Lighting is a fundamental matter. Just take a look at the book of books. »Let there be light« it says. It is: the beginning of everything and everyone. And so they have been illuminating this world ever since, some as some as luminaries, some not quite as bright. Some people bask in the spotlight, others are exposed to a rather poor light, and some have easily managed the transformation from one extreme to the other. But that's another story.
Ingo Maurer had other metamorphoses in mind when he dedicated himself to his great love, the light bulb. He attached goose feathers to it and made it fly (»Lucellino«, 1992), put Mickey Mouse ears on it (»I Ricchi Poveri Toto«, 2014) or made it the continuation of the rubber glove with illuminating means (»Luzy Take Five«, 2018). For his creation »Bibibibi«, 1982, originally intended as a wedding present, he even kidnapped a pair of plastic stork legs from a department store. The actual product, a plastic stork, was sold out, only the legs without upper body were left. However, the seller did not want to sell the incomplete product. The unique piece became a long runner, which has been offered in his collection for more than 30 years.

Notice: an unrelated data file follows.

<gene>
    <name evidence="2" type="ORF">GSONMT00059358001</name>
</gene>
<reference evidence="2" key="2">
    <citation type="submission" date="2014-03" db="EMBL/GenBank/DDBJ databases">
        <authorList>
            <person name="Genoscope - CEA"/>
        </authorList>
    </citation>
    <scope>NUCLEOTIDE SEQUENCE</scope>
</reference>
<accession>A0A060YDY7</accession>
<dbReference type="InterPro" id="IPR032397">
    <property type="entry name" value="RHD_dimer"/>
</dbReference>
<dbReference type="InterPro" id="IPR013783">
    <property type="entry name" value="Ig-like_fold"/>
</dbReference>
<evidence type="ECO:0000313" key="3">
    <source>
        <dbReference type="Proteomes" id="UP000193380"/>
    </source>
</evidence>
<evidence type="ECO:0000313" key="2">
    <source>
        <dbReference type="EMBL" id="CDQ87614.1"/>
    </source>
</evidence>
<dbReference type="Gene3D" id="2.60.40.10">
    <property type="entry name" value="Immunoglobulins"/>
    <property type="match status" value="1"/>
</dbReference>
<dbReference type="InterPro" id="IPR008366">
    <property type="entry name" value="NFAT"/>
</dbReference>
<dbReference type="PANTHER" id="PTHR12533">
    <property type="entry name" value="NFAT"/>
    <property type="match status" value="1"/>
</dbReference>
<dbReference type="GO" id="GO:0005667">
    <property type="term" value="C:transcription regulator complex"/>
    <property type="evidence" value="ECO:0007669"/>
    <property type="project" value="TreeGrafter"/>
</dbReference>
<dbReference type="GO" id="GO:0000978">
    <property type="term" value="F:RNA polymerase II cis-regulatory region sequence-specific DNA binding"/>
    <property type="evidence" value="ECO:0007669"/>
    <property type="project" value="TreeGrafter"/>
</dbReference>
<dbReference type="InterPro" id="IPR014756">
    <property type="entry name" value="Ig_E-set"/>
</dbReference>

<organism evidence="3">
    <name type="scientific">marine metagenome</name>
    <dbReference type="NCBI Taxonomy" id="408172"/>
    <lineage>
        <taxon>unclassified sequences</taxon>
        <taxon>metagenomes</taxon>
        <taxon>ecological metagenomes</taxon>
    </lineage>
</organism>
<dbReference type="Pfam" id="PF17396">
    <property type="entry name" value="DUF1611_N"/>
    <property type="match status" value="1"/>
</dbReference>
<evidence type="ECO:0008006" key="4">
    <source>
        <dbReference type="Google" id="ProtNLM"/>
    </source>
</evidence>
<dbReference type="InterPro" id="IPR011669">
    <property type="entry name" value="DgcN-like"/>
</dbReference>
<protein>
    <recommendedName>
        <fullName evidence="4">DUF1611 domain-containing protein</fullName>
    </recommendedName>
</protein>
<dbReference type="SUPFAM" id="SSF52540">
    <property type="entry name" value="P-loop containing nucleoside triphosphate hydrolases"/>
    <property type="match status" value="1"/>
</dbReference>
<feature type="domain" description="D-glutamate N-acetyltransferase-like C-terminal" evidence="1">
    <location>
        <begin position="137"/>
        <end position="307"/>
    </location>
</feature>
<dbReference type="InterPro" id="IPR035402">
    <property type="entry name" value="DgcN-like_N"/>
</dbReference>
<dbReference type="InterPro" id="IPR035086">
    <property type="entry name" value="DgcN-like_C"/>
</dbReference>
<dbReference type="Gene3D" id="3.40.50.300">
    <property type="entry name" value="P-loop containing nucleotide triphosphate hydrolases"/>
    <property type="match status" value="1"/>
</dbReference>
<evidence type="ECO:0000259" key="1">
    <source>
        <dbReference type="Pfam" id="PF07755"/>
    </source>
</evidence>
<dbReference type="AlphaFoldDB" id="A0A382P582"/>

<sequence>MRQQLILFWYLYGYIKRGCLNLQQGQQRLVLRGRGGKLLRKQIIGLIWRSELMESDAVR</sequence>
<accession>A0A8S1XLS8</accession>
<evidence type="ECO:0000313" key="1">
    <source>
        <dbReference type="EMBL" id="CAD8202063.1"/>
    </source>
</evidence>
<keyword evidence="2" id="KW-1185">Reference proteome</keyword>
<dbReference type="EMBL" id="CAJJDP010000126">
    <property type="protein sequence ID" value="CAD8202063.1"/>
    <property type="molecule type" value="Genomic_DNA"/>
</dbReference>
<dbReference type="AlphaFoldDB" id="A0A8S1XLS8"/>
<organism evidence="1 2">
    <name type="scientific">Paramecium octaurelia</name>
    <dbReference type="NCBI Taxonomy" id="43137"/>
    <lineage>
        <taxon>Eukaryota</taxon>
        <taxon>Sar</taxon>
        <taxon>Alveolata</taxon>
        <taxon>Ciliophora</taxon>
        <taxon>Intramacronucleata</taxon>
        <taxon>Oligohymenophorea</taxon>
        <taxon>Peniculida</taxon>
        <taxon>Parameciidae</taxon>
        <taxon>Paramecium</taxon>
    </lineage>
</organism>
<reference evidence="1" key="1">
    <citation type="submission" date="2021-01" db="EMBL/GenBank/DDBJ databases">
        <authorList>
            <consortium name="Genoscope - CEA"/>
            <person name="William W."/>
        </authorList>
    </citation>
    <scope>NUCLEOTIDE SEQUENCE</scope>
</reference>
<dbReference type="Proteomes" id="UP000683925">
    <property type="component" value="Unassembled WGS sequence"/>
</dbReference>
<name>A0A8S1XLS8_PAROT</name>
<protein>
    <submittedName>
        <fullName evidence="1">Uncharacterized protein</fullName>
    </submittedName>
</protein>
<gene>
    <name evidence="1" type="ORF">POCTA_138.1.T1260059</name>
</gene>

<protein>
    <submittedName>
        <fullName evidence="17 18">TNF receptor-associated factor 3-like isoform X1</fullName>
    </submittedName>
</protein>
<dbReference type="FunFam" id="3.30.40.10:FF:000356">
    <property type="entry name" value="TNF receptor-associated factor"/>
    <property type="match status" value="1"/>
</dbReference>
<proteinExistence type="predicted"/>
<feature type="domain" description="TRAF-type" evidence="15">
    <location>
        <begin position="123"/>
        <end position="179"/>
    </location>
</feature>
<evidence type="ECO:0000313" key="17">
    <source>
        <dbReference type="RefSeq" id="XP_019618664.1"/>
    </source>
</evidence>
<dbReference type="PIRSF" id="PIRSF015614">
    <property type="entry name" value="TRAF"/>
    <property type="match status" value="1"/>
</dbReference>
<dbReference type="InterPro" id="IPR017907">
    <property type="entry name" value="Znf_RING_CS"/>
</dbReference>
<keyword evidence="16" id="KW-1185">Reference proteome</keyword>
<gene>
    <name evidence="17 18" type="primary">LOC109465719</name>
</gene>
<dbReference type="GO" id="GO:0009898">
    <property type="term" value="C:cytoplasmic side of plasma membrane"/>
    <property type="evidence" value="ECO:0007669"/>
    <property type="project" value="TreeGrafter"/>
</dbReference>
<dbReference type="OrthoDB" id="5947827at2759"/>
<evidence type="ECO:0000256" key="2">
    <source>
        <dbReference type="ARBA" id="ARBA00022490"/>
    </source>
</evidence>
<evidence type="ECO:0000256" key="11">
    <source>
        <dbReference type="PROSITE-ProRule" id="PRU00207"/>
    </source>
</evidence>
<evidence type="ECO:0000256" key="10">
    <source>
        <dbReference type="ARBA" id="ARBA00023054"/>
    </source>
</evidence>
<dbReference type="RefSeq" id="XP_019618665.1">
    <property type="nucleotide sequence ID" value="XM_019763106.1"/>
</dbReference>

These are all winking and enlightening gimmicks, which Maurer also transformed into entire lighting concepts. for example for the Munich subway stations Marienplatz, Münchner Freiheit and Westfriedhof, which have since been listed as sights in travel guides.
But »Bulb« is iconic for his entire creative work. This oversized light bulb in the light bulb is also his first design. It was created in 1966 during a blissful and red wine fueled evening in a rather sparsely furnished Venetian hotel room. The inspiration: a bare 15-watt light bulb hanging from the ceiling. Less than three years later it stood in the New York Museum of Modern Art. Thus Maurer had arrived at the Design Olympics on the fast track.
Maurer died on October 21st at the age of 87. But his light will continue to illuminate this world. At the latest in the pre-Christmas period, when his huge Unicef Crystal Snowflake made of stainless steel and 16,000 crystal prisms once again illuminates the intersection 5th Avenue/57th Street not far from Central Park in Manhattan.